Go Green by Making Your Home More Energy Efficient

Any steps you take to make your house more energy efficient can save you money every day from that day forward. Implementing one or more of these doesn’t have to take a great deal of time either. Sometimes the hardest step is the first one; so, to help you get started making your home more energy efficient, here are some ideas:

Install programmable thermostats
A programmable thermostat is one of the least expensive and most beneficial ways to cut your energy costs without sacrificing comfort. Over half of your gas and electric bill is for heating and cooling. Installing and programming your thermostat only takes a few minutes, but once installed, it pays for itself in a short period of time and keeps on paying dividends through lower energy costs.

Improve seals in windows and doors
A home loses between five and 30 percent of its heat or cooling though drafty windows and doors. Replacing old windows with newer double-pane energy-efficient windows should be a priority, and the windows can pay for themselves in three or four winters. For doors, make sure that each outside door has a door sweep installed, and use foam weather-stripping around each exterior door’s frame to cut down on drafts. Use a caulking gun to fill in gaps around the exterior doors in your home, and while you’re at it, caulk your windows as well.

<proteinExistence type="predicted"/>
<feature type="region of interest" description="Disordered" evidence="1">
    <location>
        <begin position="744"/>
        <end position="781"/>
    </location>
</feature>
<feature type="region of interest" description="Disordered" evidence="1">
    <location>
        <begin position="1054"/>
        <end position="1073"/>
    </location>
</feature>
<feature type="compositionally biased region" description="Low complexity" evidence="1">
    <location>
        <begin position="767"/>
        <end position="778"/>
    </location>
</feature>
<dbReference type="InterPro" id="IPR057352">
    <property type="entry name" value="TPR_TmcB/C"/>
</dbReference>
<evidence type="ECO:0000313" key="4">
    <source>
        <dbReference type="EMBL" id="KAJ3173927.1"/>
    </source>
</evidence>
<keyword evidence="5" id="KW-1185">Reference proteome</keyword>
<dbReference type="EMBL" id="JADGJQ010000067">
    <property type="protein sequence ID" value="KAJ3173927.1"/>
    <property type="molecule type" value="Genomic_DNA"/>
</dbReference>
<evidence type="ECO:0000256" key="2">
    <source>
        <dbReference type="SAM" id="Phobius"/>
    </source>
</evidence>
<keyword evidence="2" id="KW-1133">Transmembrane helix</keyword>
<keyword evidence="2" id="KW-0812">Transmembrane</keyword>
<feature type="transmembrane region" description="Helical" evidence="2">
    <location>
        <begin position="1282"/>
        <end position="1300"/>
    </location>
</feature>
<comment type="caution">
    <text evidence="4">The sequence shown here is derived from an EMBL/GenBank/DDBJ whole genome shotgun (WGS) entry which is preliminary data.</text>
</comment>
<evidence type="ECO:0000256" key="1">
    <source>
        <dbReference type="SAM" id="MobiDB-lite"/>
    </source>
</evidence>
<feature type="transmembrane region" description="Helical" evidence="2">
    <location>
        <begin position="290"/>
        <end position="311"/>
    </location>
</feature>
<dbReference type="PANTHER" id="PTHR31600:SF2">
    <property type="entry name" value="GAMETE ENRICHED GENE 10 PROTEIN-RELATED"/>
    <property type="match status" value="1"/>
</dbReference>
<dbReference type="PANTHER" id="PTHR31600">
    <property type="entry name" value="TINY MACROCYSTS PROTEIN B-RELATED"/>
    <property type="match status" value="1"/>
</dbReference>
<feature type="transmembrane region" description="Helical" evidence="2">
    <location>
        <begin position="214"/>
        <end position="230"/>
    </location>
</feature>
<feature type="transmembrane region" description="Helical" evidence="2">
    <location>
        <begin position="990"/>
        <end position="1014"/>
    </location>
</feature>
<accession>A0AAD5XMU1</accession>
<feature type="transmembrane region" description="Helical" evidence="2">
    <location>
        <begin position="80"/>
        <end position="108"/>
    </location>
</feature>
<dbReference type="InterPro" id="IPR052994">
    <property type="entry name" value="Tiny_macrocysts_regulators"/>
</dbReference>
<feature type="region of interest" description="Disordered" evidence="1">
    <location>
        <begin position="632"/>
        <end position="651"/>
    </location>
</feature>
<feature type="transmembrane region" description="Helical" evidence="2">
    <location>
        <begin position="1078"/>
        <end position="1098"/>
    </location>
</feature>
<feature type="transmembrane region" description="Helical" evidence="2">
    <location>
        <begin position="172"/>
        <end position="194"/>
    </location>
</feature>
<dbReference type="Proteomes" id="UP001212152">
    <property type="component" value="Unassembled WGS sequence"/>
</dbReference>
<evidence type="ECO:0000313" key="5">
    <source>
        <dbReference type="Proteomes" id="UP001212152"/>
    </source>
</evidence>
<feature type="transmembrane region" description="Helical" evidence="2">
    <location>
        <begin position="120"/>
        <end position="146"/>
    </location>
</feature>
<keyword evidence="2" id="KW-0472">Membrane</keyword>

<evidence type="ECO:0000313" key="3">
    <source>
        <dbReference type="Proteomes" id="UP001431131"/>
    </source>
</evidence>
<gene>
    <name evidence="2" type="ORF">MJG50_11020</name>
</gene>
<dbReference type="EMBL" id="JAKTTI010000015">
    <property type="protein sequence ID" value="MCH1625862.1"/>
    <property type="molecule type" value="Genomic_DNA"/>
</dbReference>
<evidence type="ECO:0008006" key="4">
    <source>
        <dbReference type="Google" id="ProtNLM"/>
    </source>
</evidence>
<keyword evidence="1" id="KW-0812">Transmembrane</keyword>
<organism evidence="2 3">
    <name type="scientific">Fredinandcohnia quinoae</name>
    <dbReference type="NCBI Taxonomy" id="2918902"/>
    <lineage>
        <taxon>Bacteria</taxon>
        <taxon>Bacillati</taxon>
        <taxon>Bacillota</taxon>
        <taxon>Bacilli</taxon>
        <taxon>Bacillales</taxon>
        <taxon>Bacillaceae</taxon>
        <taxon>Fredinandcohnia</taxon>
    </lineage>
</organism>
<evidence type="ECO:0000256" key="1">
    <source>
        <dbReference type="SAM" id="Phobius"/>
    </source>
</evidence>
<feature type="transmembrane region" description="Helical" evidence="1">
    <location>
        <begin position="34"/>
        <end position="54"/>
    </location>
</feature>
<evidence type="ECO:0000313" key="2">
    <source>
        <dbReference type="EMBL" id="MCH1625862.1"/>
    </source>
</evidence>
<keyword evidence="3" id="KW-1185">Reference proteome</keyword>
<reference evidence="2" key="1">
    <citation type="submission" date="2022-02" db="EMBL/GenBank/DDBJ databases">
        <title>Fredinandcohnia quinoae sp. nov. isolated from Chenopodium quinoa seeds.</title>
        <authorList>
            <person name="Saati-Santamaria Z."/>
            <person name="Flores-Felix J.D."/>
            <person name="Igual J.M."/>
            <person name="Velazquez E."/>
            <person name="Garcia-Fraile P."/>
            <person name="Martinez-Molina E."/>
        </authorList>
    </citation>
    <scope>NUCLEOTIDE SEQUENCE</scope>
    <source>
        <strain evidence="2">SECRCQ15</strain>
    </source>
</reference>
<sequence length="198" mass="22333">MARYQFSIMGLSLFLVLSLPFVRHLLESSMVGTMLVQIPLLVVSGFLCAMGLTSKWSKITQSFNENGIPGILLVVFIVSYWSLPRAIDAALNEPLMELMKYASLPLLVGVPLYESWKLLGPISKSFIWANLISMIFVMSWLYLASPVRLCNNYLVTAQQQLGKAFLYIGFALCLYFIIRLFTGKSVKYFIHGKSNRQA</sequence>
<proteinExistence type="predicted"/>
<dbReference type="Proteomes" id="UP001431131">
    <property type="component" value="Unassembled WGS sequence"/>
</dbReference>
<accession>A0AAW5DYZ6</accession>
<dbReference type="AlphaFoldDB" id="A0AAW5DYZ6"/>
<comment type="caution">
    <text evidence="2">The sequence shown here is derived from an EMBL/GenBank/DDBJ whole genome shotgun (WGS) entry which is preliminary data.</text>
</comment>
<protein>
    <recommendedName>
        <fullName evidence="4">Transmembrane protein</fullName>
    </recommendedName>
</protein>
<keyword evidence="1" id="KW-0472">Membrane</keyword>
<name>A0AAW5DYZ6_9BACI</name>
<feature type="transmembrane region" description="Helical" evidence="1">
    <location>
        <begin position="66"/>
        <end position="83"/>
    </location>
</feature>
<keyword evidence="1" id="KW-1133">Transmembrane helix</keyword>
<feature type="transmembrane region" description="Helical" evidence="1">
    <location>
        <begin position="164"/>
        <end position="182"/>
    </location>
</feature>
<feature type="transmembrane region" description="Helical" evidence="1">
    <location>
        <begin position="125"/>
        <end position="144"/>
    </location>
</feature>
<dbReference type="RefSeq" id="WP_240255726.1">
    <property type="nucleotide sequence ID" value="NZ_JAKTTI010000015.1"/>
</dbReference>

Install ceiling fans
Installing ceiling fans can keep your home cooler in the summer and warmer in the winter. Simply reverse the fan’s direction depending on the season, and you will find that you can put off turning on the furnace/air conditioner for an extra week or two. When buying ceiling fans, spending a little extra to get a good one is definitely worth it.

Wrap and insulate your water heater
Lowering your water heater’s temperature from 140 to 120 degrees can cut your energy bills by up to ten percent. Buying and installing an insulating blanket can pay for itself in no time and save even more money month after month.

Replace that old furnace
This is an expensive proposition. However, if your home has a furnace that is 15 or more years old, buying a new Energy Star-certified furnace can reduce your heating costs by as much as 50 percent. If you sit down and figure out how much money you will save every month by cutting your heating costs in half or even by a third, it is a lot easier to write that check for a new furnace.